The article I selected this week I found in the archives at Fortune Magazine’s web site while doing some research earlier in this course. Entitled “Asia’s Meltdown” by Jim Rohwer, the article is a little more than 2 years old. However, I felt it presented a great backdrop for the week’s text as it touches on worker migration flow, IMF rescue programs, money supply shifts, and interest and currency risks (oh my!).
Rohwer links the Asian Meltdown to the trilogy of “debt inflation, excessive private-sector leverage, and weak financial systems.” The three have combined to make for a particularly messy situation which Singapore Prime Minister Goh Chok Tong calls “Asia’s worst crisis since the Second World War.” Regardless of the analogy though, it seems clear that the Asian financial crisis may domino through the rest of the world if solutions aren’t found and found quickly in spite of the fact that there really is no “quick fix.”
The IMF’s efforts to date, have been largely ineffective mostly, because of Asia’s “structural rigidities such as monopolies and the absence of workable bankruptcy laws.”
Additionally, compounding the currency collapse many in the region have experienced, is the fact that any bank workout will be “hard to manage because three kinds of risks have become entangled and reinforce one another.” These three risks include interest rate risks, currency risk, and credit risk. The interest rate risk comes from the huge amount of short term borrowing which was invested for long returns. The currency risk can best be understood via the plummeting valuation of various regional currencies which has, at the extreme end, culminated in corporate sectors in Indonesia for instance, actually having negative equity.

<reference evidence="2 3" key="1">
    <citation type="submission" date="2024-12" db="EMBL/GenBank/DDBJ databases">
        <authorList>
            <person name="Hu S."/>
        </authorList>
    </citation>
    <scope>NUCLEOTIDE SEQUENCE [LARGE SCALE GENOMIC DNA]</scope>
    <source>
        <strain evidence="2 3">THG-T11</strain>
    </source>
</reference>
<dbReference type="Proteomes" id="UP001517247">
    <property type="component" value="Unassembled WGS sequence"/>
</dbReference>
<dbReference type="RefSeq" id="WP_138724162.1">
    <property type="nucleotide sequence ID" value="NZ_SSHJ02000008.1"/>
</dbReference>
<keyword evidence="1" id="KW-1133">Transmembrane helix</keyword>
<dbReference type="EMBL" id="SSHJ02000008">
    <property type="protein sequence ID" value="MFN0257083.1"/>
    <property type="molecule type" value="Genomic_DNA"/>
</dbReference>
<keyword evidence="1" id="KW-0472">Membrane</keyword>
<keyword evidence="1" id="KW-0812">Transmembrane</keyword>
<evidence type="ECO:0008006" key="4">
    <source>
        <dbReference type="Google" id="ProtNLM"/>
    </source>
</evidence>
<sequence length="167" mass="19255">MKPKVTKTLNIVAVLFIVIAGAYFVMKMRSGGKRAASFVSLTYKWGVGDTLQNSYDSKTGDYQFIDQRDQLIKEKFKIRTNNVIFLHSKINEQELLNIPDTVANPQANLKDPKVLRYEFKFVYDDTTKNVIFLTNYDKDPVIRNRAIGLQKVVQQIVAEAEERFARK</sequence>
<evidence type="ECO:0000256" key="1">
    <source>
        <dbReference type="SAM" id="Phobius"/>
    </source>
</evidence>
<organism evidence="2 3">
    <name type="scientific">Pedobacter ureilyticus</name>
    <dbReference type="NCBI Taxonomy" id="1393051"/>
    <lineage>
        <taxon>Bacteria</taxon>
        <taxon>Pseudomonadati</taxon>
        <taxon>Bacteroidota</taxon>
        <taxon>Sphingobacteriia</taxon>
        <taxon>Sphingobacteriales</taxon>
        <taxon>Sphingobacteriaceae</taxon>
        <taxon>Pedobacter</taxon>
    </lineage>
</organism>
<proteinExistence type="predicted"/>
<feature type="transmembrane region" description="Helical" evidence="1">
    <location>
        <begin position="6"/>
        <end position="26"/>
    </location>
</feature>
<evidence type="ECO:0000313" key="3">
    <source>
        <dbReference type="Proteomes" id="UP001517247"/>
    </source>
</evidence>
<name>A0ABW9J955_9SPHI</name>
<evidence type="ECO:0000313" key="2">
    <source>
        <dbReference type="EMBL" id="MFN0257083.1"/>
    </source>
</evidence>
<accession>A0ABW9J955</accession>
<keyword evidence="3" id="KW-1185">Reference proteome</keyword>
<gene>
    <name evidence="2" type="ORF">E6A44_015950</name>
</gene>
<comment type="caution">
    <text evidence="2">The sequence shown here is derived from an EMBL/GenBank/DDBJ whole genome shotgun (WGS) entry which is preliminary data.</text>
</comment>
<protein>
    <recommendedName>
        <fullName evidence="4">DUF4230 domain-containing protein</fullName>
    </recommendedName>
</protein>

All of this is further complicated by the “dollarization” of the world economy which is forcing the Asian companies to “meet the standards of corporate and financial performance set in the U.S. This dollarization process was previously part of the region’s ability to lend stability to their own currencies. On the downside however, many of Asia’s banks and companies had the incentives to borrow heavily in dollars. The problem with this was that as the currencies of the region collapsed, the dollar-denominated debts ballooned “as much as fivefold” and the debtors found themselves unable to continue repayment. Coupled with the “strong aversion throughout Asia … to acknowledging losses and cleaning them up” such heavy debt related issues are far from being readily resolved.
If there is any positive theme in this crisis, beyond the long, long term benefit of the lasting impact of dollarization as to forcing the efficiency and productivity improvements of having to match the U.S. standards, it might be found in how the crisis coerces regional leaders to step forward.
China, “often seen as Asia’s last bulwark” may be the region’s “best hope.” Given the Chinese yuan’s “closed capital account” the currency’s stability versus the rest of the region may give it the power necessary to forge forward in this time of regional trouble. While it’s true that “China’s leaders are engaged in a tricky process of trying to reform their debt-laden, state-owned enterprises and banks… if China survives the crisis with its currency intact, its regional influence would be mightily enhanced.” In Rohwer’s opinion, if China remains stable, the Asian crisis is far less likely to become a global one.
Though it is difficult to draw a direct relationship to my work at Sony versus the Asian Meltdown, I particularly enjoyed the manner in which this article pulled together so many of the lesson from the text. With that said, the fact that Japan in general could truly spark part of the solution for the region is something that many within Sony Japan’s management recognize.
If in fact Japan can “loosen fiscal and monetary policy” adequately so as to enable their own economy to continue growing, then Asia in general could begin to grow again. This is mostly because “Japan is the economy that Asia depends on most for trade and investment flows.” Sony management does recognize this and the Chairman, Norio Ohga has been fairly vocal in calling for reform.
Regardless of the outcome, the situation in Asia should very clearly show that we are all members of the same planet. Further, today’s "wired" world is eliminating many of the previously segmented economic sectors in such a manner as to give each region a direct and definitive interest in the other.
Rohwer, J. Asia’s Meltdown. Fortune, 02/16/98.
Pugel, T. A., & Lindert, P. H. (2000). International Economics. New York: Irwin McGraw-Hill.